September 29, 2006
Capsule, Space Tourist Return to Earth
ARKALYK, Kazakhstan (AP) - The capsule carrying the world's first female space tourist touched down Friday on the Kazakh steppe after a bone-jarring journey from the international space station.
Anousheh Ansari, Russian cosmonaut Pavel Vinogradov and U.S. astronaut Jeffrey Williams had left the station aboard a cramped Russian Soyuz capsule about three hours earlier. After the capsule entered the Earth's atmosphere, search and rescue teams in three planes and 12 helicopters tracked the trajectory and scrambled to help the crew out of the craft.
Officials monitoring the landing from Russia's Mission Control outside Moscow applauded after confirming that the capsule had landed in the target zone near Arkalyk, Kazakhstan. The crew felt well, Mission Control said.
Ansari, an Iran-born American telecommunications entrepreneur, was a last-minute choice for the mission, which blasted off from the Russian manned space launch complex in Baikonur, Kazakhstan, on Sept. 18. Japanese businessman Daisuke Enomoto was scheduled to be on the launch, but he was scrubbed from the trip in late August for unspecified medical reasons.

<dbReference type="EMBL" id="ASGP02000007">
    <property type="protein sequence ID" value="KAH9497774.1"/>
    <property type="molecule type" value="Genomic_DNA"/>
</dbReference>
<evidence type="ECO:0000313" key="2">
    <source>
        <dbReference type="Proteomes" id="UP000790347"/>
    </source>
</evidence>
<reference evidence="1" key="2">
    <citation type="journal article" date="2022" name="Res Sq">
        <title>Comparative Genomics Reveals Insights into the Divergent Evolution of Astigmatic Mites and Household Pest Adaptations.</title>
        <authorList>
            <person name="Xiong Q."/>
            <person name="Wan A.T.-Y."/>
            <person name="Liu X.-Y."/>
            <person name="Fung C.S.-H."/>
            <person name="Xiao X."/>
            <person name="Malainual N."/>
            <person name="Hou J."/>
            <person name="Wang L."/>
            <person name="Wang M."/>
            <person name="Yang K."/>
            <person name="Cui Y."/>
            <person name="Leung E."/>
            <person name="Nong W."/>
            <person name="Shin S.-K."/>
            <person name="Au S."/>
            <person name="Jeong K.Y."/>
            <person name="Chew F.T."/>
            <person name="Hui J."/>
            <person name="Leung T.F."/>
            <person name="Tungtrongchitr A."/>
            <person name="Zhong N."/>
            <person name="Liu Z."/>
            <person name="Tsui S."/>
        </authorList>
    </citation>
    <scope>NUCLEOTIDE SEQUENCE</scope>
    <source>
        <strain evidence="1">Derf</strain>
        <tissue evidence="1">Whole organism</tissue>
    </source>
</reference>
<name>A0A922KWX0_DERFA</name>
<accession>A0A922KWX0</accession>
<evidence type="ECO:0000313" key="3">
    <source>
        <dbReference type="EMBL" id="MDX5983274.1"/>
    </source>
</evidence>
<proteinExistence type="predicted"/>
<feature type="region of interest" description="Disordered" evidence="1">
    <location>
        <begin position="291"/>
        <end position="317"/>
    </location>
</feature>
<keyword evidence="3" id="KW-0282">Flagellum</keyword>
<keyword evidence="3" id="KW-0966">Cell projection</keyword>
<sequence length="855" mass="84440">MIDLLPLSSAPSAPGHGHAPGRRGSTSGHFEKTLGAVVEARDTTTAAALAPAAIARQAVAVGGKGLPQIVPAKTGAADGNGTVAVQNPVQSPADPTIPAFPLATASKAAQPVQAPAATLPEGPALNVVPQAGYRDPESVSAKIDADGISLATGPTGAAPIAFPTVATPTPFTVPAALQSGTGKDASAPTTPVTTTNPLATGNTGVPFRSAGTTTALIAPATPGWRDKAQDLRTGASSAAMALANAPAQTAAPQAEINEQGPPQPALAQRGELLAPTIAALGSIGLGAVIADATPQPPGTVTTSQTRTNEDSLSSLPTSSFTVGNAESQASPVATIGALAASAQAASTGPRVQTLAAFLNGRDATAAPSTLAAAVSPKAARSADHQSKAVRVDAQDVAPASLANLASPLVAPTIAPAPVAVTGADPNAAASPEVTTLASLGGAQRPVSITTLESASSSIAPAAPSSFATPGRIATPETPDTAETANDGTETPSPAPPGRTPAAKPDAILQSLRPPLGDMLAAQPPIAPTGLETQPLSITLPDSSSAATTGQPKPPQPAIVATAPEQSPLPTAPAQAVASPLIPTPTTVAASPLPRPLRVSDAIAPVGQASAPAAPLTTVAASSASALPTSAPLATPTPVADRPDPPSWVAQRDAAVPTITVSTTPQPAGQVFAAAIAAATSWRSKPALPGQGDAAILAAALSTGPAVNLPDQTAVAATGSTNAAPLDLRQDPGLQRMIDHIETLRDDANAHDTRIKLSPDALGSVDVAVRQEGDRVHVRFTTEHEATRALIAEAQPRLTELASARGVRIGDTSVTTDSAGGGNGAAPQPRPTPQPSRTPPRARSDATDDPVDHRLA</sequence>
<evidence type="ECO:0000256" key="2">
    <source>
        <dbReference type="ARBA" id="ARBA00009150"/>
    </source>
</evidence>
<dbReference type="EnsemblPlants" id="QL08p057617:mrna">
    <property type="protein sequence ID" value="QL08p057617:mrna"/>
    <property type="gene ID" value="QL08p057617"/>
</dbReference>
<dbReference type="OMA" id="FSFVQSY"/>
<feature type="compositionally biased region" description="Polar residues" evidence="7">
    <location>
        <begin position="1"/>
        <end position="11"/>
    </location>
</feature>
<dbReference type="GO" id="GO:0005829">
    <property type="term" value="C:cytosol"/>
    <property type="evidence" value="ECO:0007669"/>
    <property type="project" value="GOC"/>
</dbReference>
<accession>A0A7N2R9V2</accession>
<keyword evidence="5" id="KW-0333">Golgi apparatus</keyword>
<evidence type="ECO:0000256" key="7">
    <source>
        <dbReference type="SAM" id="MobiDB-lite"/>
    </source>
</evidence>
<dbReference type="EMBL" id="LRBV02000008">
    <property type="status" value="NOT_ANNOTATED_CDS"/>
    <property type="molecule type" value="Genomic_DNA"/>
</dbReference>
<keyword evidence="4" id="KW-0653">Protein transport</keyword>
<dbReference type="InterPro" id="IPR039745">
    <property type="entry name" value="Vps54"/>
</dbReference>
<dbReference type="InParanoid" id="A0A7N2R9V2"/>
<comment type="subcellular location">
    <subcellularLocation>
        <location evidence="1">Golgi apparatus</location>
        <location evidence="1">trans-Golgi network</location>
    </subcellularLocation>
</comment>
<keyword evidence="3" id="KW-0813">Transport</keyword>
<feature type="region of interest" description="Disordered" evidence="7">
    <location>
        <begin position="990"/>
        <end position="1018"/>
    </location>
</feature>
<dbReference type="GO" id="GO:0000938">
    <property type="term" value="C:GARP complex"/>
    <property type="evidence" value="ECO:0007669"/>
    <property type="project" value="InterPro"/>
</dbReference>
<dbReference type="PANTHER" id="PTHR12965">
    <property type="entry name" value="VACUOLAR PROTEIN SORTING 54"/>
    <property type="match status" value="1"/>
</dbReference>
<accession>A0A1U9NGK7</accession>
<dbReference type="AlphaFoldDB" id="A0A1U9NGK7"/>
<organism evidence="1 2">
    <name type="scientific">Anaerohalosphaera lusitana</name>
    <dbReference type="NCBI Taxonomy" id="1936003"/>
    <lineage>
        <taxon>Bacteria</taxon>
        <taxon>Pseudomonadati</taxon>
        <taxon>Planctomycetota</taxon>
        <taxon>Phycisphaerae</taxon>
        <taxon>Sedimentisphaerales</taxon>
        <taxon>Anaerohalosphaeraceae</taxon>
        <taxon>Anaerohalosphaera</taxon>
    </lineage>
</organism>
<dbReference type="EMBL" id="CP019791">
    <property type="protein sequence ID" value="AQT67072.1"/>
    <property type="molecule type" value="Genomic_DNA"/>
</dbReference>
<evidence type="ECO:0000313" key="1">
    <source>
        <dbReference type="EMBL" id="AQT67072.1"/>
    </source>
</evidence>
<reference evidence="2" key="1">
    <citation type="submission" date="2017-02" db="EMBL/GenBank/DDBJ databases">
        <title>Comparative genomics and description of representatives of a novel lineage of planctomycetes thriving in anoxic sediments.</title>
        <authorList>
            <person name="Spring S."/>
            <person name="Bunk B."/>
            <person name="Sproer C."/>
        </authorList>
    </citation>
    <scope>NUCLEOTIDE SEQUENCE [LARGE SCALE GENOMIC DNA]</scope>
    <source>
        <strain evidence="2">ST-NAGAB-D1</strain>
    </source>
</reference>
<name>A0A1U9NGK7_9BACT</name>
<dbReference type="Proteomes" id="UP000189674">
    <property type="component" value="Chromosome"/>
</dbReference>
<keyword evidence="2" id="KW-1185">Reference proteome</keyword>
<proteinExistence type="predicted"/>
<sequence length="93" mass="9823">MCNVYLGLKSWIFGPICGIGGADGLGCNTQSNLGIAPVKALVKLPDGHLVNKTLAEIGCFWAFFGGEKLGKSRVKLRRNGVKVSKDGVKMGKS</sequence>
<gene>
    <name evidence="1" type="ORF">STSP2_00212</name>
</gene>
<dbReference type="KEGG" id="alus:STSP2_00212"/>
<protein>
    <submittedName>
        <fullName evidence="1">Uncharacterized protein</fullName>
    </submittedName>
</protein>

The 40-year-old Ansari was the fourth person, and the first woman, to pay a reported $20 million for a trip to the international space station. Briton Helen Sharman in 1991 took a trip to Russia's Mir station that she won through a contest.